Originally, the "war on terror" was projected to cost no more than $50 billion, and after being greeted as "liberators," the "cakewalk" would take no more than six months--maybe a year.
Nine years later it has cost more than $1.1 trillion and growing.
In the face of severe economic difficulties at home, mountains of debt and questions about Defense Department spending excesses raised by non-partisan Defense Secretary Gates, financial perspective on the war is called for.
Apart from the painful costs in life and limb suffered by our military forces and their families, basic costs must be held to an emotionally unencumbered cost/benefit analysis. For starters:
- The cost to date for the wars in Iraq and Afghanistan is more than $1.1 trillion. This is the equivalent of spending $1 million a day--for 3,200 years. Thirty-two hundred years ago Christ was not yet born and Moses was a newborn floating down the Nile in a basket.
- Estimates conclude that there are 150 full-time insurgent Taliban forces and we've spent $337.8 billion to date in Afghanistan. That's $2.2 billion per full-time Taliban insurgent. If we can't kill them with 150,000 troops, maybe we should try to buy them off by giving each Taliban insurgent the same net worth as Baron Hilton.
- Americans have spent an average of $8,000 per taxpayer to support the wars. The average Bush middle class tax cut for four out of five families was about $350.
- President Bush's much-maligned TARP program is projected to cost about $110 billion less than originally estimated, or about $800 per taxpayer (and some of that has already been paid back and more will be paid back). The government's attempt to bolster or bail out the economy (however you wish to categorize it) is 10 percent of the cost of Iraq and Afghanistan.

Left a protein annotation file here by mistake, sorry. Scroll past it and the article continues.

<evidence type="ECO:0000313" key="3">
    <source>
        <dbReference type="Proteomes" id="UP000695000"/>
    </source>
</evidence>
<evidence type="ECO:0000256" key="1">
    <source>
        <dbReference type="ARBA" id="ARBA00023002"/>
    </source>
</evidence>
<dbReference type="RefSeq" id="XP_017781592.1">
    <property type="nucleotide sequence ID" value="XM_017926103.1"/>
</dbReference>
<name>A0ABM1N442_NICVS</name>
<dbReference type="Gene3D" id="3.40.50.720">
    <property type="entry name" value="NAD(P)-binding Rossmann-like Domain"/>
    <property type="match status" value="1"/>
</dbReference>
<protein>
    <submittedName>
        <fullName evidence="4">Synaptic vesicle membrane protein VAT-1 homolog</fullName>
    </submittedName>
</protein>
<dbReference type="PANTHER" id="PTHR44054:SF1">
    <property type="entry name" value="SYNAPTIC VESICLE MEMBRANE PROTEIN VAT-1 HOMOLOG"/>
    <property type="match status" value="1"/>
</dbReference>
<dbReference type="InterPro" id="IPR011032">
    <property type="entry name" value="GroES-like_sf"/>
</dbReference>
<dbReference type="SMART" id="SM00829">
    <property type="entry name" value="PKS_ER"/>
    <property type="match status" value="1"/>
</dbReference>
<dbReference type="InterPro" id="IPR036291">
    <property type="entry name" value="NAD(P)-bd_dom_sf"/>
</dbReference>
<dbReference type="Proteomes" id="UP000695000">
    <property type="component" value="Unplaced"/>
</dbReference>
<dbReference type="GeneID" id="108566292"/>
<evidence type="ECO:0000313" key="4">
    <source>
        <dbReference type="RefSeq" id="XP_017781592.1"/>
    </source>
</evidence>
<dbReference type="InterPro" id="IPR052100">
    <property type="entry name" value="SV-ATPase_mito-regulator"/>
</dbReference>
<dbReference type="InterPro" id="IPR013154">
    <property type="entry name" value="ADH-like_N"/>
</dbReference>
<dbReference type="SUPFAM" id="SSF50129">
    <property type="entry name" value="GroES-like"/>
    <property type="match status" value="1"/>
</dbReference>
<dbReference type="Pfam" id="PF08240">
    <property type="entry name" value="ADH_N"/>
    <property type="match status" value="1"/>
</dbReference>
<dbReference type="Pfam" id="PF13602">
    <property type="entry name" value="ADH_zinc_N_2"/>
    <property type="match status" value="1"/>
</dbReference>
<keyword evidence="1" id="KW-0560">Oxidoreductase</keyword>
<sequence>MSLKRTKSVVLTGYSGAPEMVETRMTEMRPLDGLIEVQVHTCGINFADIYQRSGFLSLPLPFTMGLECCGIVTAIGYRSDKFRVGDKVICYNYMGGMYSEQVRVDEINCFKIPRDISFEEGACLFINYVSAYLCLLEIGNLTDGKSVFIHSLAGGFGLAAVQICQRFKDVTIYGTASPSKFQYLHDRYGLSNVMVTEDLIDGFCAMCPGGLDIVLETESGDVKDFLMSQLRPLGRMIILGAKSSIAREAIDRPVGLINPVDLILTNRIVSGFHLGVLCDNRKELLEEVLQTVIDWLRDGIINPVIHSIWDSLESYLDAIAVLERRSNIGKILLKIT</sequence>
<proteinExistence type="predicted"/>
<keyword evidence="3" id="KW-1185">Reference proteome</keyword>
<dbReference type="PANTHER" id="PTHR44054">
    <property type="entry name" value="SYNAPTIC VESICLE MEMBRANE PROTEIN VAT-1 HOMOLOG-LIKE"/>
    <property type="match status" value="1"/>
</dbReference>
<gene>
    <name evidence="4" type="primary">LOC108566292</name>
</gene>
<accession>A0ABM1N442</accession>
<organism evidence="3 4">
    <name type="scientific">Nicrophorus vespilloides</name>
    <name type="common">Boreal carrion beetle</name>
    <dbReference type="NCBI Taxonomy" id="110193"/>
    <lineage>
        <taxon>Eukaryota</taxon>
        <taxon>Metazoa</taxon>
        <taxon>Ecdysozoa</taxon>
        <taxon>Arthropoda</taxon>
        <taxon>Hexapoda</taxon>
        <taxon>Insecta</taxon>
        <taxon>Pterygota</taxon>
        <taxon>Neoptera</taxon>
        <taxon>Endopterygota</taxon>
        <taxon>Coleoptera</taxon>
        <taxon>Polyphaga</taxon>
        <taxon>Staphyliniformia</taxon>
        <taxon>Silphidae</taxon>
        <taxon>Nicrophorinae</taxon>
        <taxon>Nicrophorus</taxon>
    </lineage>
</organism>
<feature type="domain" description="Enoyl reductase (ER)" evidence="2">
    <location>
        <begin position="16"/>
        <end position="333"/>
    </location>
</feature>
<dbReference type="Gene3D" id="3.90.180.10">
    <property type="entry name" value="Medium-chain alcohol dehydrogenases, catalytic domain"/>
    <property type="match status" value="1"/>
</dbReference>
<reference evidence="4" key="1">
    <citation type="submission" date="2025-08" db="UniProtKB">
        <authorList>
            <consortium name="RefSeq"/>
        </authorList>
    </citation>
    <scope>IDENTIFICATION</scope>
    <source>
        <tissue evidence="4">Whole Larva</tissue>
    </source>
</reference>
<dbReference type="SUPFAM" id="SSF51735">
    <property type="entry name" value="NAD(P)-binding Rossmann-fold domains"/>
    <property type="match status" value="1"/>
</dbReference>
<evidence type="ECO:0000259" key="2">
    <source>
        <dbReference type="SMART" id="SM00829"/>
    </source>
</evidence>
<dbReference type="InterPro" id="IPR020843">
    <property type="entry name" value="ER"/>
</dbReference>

- America is not at war. Only the military and their families are at war. The troops are exhausted from a war that has already extended beyond WW II by three years. While philosophic, ideological and political discussions are indulged in at home, the troops are out of sight and, sadly, out of the public mind. The troops are overextended and overlooked beyond bumper sticker sloganisms, and their experience contrarily makes them more uncertain and less confident concerning their mission. In an extraordinarily unpatriotic fashion, we ignore the problems they face and the burdens they carry as if they were problem-free, ever-dependable robots. Their dependability is not at issue here. It is our dependability as thoughtful and respectful citizens that is at issue. During the past year, active duty suicides and "high-risk behavior" killed more soldiers than combat in Iraq and Afghanistan combined. While there were a record number of 239 suicides among active duty and reservist soldiers (74 of these were from drug overdoses), this number has tripled since 2001. There were also an additional known 1,712 failed suicide attempts by active duty soldiers. The rate of suicides by post-conflict veterans aged 20-24 is twice the rate of their active duty brethren. A recently issued U.S. Army report indicated that one-third of the troops are taking at least one prescription drug and 14 percent are taking powerful pain killers. The report further indicates that "the force is becoming increasingly dependent on drugs, anti-depressants, amphetamines and narcotics."
We know the costs. Can we afford it? Is it worth it?
This article posted originally at www.xavier.edu/politics.